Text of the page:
At the UFZ, the detection dogs have already proven their abilities in several research projects. “In order to be able to better assess their potential, we wanted to know how detection dogs have previously been used around the world”, says Grimm-Seyfarth. Together with UFZ employee Wiebke Harms and Dr Anne Berger from the Leibniz Institute for Zoo and Wildlife Research (IZW) in Berlin, she has evaluated 1220 publications documenting the use of such search dogs in more than 60 countries. “We were particularly interested in which breeds of dogs were used, which species they were supposed to track down, and how well they performed”, explains the researcher.
The longest experience with the detection dogs is in New Zealand, where dogs have been tracking threatened birds since around 1890. Since then, the idea has been implemented in many other regions, especially in North America and Europe. The studies analysed focused mainly on finding animals as well as their habitats and tracks. Dogs have been used to find more than 400 different animal species – most commonly mammals from the cat, dog, bear, and marten families. They have also been used to find birds and insects as well as 42 different plant species, 26 fungal species, and 6 bacterial species. These are not always endangered species. The dogs sometimes also sniff out pests such as bark beetles or invasive plants such as knotgrass and ragweed.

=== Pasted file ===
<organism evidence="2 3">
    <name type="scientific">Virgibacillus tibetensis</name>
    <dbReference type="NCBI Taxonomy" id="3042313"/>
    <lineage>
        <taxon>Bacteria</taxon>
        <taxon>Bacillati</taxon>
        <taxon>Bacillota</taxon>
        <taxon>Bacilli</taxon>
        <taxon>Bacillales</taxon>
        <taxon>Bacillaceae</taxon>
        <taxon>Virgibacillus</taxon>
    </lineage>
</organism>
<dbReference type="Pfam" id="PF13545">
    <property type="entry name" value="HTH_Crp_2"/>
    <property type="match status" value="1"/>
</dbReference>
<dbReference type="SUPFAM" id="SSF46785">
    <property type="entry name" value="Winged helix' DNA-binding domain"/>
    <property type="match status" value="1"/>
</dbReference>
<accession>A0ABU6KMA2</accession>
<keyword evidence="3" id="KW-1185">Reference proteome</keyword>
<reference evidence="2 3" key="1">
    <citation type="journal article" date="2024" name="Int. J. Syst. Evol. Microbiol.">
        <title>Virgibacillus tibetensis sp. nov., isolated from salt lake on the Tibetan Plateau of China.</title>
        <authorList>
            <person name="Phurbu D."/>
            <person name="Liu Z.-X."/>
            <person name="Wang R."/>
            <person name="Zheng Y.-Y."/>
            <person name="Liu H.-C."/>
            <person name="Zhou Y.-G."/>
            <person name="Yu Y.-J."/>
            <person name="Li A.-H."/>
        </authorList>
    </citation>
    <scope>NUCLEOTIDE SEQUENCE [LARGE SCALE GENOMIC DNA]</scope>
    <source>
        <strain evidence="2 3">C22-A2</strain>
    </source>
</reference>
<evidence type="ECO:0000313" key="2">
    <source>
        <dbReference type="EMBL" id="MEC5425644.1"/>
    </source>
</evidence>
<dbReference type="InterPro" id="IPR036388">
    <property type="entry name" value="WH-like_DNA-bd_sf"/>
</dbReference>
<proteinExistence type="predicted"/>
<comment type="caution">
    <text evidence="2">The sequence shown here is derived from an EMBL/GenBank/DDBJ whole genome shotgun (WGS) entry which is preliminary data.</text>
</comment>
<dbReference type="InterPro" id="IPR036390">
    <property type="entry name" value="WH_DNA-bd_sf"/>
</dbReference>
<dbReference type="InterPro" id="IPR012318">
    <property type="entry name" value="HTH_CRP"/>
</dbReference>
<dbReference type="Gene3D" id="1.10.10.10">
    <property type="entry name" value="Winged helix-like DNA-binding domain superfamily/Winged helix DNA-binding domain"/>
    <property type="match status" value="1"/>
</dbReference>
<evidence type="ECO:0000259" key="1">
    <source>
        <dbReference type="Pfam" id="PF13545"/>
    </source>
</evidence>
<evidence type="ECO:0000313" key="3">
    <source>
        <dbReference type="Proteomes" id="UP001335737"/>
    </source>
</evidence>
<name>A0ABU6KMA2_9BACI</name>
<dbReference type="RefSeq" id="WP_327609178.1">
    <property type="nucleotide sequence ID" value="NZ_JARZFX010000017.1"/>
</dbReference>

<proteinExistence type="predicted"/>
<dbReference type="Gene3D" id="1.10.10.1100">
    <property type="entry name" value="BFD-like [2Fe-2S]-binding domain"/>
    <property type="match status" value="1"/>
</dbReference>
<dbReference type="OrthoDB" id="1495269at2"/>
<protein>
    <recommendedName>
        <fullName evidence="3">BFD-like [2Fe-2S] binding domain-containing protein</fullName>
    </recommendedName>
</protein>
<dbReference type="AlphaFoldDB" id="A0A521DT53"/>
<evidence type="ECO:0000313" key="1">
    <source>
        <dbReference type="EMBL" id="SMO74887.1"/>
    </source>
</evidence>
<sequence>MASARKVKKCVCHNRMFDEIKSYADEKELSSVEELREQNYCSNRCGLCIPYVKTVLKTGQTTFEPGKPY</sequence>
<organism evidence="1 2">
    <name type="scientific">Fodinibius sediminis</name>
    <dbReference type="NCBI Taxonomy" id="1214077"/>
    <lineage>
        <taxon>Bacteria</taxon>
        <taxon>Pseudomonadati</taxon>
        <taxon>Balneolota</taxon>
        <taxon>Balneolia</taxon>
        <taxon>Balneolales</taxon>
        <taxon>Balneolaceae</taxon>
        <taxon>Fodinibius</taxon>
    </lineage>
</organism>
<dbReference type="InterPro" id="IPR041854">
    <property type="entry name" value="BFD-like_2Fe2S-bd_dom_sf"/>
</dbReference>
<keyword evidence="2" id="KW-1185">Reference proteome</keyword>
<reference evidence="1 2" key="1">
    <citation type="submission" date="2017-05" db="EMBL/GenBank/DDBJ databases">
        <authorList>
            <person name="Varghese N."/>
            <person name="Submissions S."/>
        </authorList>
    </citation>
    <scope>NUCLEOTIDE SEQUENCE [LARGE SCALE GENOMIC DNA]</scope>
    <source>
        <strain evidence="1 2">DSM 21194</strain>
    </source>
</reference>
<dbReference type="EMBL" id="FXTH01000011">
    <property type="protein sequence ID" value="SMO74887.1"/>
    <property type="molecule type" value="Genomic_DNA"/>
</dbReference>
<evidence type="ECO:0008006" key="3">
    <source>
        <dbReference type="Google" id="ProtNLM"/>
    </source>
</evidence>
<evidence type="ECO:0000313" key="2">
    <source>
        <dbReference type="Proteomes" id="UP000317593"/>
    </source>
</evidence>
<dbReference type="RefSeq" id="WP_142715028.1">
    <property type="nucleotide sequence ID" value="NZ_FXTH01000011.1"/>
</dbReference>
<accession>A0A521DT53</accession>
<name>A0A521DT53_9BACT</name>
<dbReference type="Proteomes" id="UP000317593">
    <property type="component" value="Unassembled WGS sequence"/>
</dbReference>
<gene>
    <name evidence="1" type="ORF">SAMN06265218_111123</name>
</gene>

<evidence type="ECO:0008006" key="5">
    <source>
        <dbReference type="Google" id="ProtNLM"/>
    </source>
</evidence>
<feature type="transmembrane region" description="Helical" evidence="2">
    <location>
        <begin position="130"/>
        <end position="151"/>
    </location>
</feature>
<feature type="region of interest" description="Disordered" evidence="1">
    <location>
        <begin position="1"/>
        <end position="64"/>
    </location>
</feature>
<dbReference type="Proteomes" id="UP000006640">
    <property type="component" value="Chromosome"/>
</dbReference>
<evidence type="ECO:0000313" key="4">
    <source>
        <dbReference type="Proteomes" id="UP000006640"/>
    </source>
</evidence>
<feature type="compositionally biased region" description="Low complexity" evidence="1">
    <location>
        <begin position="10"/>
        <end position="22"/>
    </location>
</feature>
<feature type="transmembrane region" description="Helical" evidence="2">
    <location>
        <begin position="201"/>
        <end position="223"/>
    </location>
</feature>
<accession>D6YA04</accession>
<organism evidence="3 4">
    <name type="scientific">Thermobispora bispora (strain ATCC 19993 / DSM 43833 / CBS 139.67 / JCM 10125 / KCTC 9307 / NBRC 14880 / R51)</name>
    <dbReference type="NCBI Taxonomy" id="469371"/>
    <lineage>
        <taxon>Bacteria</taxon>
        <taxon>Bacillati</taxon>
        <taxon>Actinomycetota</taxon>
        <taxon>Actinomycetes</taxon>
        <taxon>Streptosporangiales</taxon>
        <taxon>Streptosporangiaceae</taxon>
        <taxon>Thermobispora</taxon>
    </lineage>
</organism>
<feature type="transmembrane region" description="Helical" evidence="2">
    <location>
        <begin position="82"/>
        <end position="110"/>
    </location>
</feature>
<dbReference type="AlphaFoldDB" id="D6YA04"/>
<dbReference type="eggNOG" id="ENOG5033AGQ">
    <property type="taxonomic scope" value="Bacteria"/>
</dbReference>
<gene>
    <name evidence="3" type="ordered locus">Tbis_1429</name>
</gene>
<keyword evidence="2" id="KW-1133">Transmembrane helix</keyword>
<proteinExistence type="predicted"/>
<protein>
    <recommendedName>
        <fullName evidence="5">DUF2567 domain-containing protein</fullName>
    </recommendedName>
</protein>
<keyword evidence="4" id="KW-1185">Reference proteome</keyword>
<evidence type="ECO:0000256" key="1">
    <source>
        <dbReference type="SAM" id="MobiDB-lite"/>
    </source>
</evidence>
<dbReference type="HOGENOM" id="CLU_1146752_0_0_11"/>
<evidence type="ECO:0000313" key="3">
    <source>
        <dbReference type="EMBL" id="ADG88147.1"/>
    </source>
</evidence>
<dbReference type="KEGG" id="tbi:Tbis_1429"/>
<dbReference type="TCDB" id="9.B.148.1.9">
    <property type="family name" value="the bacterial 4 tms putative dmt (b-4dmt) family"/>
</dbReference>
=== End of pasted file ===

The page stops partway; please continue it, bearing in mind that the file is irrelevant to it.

“In principle, you can train all dog breeds for such tasks”, says Grimm-Seyfarth. “But some of them may require more work than others”. Pinschers and Schnauzers, for example, are now more likely to be bred as companion dogs and are therefore less motivated to track down species. And terriers tend to immediately snatch their targets – which is, of course, not desirable.
Pointers and setters, on the other hand, have been specially bred to find and point out game – but not to hunt it. This is why these breeds are often used in research and conservation projects in North America, Great Britain, and Scandinavia in order to detect ground-breeding birds such as ptarmigans and wood grouse. Retrievers and herding dogs also have qualities that make them good at tracking species. They are eager to learn, easy to motivate, enjoy working with people, and generally do not have a strong hunting instinct. That is why Labrador Retrievers, Border Collies, and German Shepherds are among the most popular detection dogs worldwide.